The Galaxy S20 Ultra is, indeed, ultra – billed as the ultimate Samsung phone thanks to top-of-the-line specs on paper. It's an evolution of the max-specced Samsung Galaxy S10 5G from last year, though the Ultra's execution isn't the best – particularly when it comes to the device's chunky frame and enormous camera bump, leading to a sense of overkill on Samsung's part.
Screen & Design: The 6.9-inch Infinity-O AMOLED screen is the sharpest we've seen, coming in at a whopping 3200 x 1440 resolution (WQHD+) given the model's slim bezels and the narrowest punch-hole we've ever seen. We love that its maximum refresh rate has been bumped up to 120Hz, though it's a shame the resolution must be lowered to FHD+ in order to use it. That said, it's hard to fault the S20 Ultra's 240Hz touch sensor upgrade, resulting incredibly fast touch response times. Once again, the phone retains an in-screen fingerprint sensor, leaving the phone's back unblemished.
In terms of its design, the S20 Ultra is somewhat of an acquired taste. Following on from last year's sleek and gorgeous Note 10 Plus, the S20 Ultra feels quite bulky in the hand – especially once you place it in the included silicone clear case. Its camera bump is also so large that the phone will rock slightly when placed on its back. Another thing worth mentioning: the S20 Ultra almost completely does away with the curved glass screen that's been a mainstay in Samsung's flagship phone range since the Galaxy S6 Edge, resulting in a much flatter display. This design decision will likely please some people, but is sure to disappoint others.
Battery life: The Galaxy S20 Ultra has a massive 5,000mAh battery, which should help with the drains from the phone's 120Hz and 5G connectivity, along with whatever Wireless PowerSharing and mundane binging or gaming you're doing. It should last you a day or more, though we still haven't hit the two-day battery life threshold yet.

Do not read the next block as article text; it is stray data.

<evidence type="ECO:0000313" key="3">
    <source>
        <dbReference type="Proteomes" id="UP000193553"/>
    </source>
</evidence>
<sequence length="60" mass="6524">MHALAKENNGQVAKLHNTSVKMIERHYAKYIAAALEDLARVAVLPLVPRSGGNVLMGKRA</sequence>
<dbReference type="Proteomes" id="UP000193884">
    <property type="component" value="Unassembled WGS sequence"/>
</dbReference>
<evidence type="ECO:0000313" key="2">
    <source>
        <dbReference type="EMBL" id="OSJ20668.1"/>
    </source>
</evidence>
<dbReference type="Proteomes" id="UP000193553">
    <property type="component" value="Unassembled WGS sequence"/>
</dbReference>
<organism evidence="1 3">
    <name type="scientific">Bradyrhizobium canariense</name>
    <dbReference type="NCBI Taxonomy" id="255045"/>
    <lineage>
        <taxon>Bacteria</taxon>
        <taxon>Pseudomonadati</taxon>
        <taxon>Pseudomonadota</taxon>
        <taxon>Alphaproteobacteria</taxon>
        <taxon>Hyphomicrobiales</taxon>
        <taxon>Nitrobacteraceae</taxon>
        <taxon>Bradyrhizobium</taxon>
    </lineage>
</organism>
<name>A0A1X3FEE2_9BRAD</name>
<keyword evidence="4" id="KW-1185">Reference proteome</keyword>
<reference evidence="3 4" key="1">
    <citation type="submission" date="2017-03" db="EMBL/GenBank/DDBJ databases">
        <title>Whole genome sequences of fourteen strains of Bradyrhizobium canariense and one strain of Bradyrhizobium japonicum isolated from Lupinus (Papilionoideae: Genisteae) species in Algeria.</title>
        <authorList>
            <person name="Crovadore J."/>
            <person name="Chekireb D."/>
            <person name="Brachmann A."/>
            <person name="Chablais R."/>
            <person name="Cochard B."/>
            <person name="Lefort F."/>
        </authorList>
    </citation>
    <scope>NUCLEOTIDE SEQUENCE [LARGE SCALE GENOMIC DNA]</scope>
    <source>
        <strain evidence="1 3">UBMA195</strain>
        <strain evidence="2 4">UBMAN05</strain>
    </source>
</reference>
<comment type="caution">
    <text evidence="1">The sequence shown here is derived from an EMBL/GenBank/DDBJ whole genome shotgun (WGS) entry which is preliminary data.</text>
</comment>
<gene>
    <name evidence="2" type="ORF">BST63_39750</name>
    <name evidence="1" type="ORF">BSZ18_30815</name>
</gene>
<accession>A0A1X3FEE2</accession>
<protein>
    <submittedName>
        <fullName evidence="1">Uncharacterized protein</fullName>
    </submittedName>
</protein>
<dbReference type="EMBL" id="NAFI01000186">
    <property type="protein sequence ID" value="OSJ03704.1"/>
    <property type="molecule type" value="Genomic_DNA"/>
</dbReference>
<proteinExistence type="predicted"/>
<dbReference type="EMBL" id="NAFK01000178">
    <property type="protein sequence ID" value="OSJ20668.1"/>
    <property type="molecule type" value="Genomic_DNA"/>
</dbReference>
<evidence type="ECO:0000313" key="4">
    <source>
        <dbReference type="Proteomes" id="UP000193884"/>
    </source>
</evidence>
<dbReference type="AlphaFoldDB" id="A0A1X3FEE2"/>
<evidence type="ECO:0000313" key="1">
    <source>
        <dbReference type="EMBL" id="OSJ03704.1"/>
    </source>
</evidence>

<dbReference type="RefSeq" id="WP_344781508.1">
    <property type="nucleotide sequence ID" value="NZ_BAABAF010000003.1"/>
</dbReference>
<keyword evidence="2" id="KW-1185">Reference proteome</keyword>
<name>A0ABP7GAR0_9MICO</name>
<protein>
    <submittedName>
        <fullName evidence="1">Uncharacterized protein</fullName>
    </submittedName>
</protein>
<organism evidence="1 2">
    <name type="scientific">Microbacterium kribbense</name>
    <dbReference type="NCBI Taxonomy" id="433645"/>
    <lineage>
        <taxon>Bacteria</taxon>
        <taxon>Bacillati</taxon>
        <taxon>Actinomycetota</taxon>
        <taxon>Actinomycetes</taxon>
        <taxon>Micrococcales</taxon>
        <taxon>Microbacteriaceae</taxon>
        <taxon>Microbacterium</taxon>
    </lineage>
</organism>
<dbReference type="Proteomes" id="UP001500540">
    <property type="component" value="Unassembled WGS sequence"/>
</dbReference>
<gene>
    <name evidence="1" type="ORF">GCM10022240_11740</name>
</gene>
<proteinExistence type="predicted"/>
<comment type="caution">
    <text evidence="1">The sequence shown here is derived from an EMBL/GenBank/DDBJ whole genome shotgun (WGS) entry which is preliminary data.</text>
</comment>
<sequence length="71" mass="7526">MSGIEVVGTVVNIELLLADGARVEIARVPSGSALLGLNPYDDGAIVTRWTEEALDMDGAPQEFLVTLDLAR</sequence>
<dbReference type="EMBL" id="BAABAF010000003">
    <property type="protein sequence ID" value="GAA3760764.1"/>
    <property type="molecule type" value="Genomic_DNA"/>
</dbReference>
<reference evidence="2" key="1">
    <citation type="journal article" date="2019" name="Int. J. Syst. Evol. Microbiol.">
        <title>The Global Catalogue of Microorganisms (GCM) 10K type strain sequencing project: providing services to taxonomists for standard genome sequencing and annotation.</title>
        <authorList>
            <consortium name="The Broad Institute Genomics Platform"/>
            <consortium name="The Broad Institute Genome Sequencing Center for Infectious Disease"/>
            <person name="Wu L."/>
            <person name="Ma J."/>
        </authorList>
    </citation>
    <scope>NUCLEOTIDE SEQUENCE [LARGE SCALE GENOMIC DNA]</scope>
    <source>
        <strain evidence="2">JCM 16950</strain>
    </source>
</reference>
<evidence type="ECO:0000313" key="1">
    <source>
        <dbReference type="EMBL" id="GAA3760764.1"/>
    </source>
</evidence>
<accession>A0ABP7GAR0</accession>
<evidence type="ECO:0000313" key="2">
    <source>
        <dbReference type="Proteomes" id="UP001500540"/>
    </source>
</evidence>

Camera: The massive 108MP main shooter allows you to crop into photos after the fact without as much distortion. However, the appeal is limited. Serious creatives with time on their hands may get use out of this feature more than most people. While there is a 16MP ultra-wide lens roughly akin to that from last year's phone, it's the zoom capabilities that take the cake. The 100x 'Space Zoom' is mostly for bragging rights, as photos at that zoom are muddied - but scan it back out to 30x zoom and it will blow other phones out of the water, especially since the competition typically maxes out at 10x. Here, see our massive S20 Ultra camera test for a deep dive.
Mini verdict: The S20 Ultra is truly cutting-edge, with up to 16GB of RAM, 5G capabilities, 8K video recording and compatibility with both mmWave and sub-6 networks. But you'll pay a premium for the privilege: the phone starts at AU$1,999, and while its camera's specs sound remarkable in writing, like the 108MP sensor, it doesn't always get exposure or autofocus right. Meanwhile, the phone's much-touted 100x 'Space Zoom' proves to be a completely unnecessary extravagance that only adds to its overall price (and the phone's thickness), leading us to recommend the S20 Plus over the S20 Ultra.